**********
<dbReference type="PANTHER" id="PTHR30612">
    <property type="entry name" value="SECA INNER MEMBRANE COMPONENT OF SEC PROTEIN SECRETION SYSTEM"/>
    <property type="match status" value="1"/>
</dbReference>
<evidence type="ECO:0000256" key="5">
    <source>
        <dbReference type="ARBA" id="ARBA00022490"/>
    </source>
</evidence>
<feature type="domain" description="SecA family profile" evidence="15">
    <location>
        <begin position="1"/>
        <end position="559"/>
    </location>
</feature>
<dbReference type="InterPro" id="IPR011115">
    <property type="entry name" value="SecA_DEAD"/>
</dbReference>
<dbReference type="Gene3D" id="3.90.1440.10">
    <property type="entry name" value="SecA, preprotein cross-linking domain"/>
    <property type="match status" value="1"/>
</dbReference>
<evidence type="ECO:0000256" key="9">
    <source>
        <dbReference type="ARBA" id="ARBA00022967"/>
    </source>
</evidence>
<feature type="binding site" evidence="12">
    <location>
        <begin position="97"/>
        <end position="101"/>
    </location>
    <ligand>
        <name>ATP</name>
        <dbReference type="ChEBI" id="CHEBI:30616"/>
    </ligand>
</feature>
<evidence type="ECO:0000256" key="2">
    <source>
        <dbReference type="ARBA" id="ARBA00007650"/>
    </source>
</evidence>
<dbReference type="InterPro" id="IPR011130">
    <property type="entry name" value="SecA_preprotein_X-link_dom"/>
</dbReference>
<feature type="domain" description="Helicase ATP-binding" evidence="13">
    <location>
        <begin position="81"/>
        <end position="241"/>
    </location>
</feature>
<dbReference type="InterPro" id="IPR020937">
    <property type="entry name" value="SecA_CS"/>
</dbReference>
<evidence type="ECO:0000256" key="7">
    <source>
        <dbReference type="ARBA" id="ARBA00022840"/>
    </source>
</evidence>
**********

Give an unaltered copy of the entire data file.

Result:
<dbReference type="PANTHER" id="PTHR30612">
    <property type="entry name" value="SECA INNER MEMBRANE COMPONENT OF SEC PROTEIN SECRETION SYSTEM"/>
    <property type="match status" value="1"/>
</dbReference>
<evidence type="ECO:0000256" key="5">
    <source>
        <dbReference type="ARBA" id="ARBA00022490"/>
    </source>
</evidence>
<feature type="domain" description="SecA family profile" evidence="15">
    <location>
        <begin position="1"/>
        <end position="559"/>
    </location>
</feature>
<dbReference type="InterPro" id="IPR011115">
    <property type="entry name" value="SecA_DEAD"/>
</dbReference>
<dbReference type="Gene3D" id="3.90.1440.10">
    <property type="entry name" value="SecA, preprotein cross-linking domain"/>
    <property type="match status" value="1"/>
</dbReference>
<evidence type="ECO:0000256" key="9">
    <source>
        <dbReference type="ARBA" id="ARBA00022967"/>
    </source>
</evidence>
<feature type="binding site" evidence="12">
    <location>
        <begin position="97"/>
        <end position="101"/>
    </location>
    <ligand>
        <name>ATP</name>
        <dbReference type="ChEBI" id="CHEBI:30616"/>
    </ligand>
</feature>
<evidence type="ECO:0000256" key="2">
    <source>
        <dbReference type="ARBA" id="ARBA00007650"/>
    </source>
</evidence>
<dbReference type="InterPro" id="IPR011130">
    <property type="entry name" value="SecA_preprotein_X-link_dom"/>
</dbReference>
<feature type="domain" description="Helicase ATP-binding" evidence="13">
    <location>
        <begin position="81"/>
        <end position="241"/>
    </location>
</feature>
<dbReference type="InterPro" id="IPR020937">
    <property type="entry name" value="SecA_CS"/>
</dbReference>
<evidence type="ECO:0000256" key="7">
    <source>
        <dbReference type="ARBA" id="ARBA00022840"/>
    </source>
</evidence>